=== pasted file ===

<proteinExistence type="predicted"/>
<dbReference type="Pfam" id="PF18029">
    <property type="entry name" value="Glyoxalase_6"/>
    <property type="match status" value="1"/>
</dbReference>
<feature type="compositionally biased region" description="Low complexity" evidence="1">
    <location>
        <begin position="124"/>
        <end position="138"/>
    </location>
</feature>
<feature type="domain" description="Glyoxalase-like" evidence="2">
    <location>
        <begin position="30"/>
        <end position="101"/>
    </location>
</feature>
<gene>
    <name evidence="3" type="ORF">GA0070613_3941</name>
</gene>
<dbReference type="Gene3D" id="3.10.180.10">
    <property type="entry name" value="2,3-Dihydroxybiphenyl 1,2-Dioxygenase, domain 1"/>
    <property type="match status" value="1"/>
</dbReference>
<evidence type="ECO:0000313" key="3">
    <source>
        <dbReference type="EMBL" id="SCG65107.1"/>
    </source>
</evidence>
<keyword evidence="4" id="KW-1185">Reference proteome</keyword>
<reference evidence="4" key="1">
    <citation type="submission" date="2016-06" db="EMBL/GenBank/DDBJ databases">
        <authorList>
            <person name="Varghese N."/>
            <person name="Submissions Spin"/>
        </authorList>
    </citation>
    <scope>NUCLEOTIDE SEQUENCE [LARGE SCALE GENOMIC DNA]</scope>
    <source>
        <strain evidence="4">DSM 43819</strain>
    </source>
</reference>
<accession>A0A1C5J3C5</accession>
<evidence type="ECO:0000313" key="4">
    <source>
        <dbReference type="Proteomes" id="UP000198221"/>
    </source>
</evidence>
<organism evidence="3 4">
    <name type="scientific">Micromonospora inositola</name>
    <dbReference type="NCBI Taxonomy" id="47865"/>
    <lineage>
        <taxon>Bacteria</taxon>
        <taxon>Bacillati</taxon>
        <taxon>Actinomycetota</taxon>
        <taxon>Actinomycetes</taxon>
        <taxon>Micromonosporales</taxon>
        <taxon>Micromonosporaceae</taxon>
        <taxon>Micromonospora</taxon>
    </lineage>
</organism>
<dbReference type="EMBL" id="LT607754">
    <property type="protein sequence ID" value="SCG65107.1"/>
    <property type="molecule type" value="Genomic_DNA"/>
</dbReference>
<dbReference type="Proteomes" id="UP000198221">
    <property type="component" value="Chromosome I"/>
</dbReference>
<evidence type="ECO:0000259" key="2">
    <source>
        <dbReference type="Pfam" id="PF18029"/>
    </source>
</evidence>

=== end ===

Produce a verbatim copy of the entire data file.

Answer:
<proteinExistence type="predicted"/>
<dbReference type="Pfam" id="PF18029">
    <property type="entry name" value="Glyoxalase_6"/>
    <property type="match status" value="1"/>
</dbReference>
<feature type="compositionally biased region" description="Low complexity" evidence="1">
    <location>
        <begin position="124"/>
        <end position="138"/>
    </location>
</feature>
<feature type="domain" description="Glyoxalase-like" evidence="2">
    <location>
        <begin position="30"/>
        <end position="101"/>
    </location>
</feature>
<gene>
    <name evidence="3" type="ORF">GA0070613_3941</name>
</gene>
<dbReference type="Gene3D" id="3.10.180.10">
    <property type="entry name" value="2,3-Dihydroxybiphenyl 1,2-Dioxygenase, domain 1"/>
    <property type="match status" value="1"/>
</dbReference>
<evidence type="ECO:0000313" key="3">
    <source>
        <dbReference type="EMBL" id="SCG65107.1"/>
    </source>
</evidence>
<keyword evidence="4" id="KW-1185">Reference proteome</keyword>
<reference evidence="4" key="1">
    <citation type="submission" date="2016-06" db="EMBL/GenBank/DDBJ databases">
        <authorList>
            <person name="Varghese N."/>
            <person name="Submissions Spin"/>
        </authorList>
    </citation>
    <scope>NUCLEOTIDE SEQUENCE [LARGE SCALE GENOMIC DNA]</scope>
    <source>
        <strain evidence="4">DSM 43819</strain>
    </source>
</reference>
<accession>A0A1C5J3C5</accession>
<evidence type="ECO:0000313" key="4">
    <source>
        <dbReference type="Proteomes" id="UP000198221"/>
    </source>
</evidence>
<organism evidence="3 4">
    <name type="scientific">Micromonospora inositola</name>
    <dbReference type="NCBI Taxonomy" id="47865"/>
    <lineage>
        <taxon>Bacteria</taxon>
        <taxon>Bacillati</taxon>
        <taxon>Actinomycetota</taxon>
        <taxon>Actinomycetes</taxon>
        <taxon>Micromonosporales</taxon>
        <taxon>Micromonosporaceae</taxon>
        <taxon>Micromonospora</taxon>
    </lineage>
</organism>
<dbReference type="EMBL" id="LT607754">
    <property type="protein sequence ID" value="SCG65107.1"/>
    <property type="molecule type" value="Genomic_DNA"/>
</dbReference>
<dbReference type="Proteomes" id="UP000198221">
    <property type="component" value="Chromosome I"/>
</dbReference>
<evidence type="ECO:0000259" key="2">
    <source>
        <dbReference type="Pfam" id="PF18029"/>
    </source>
</evidence>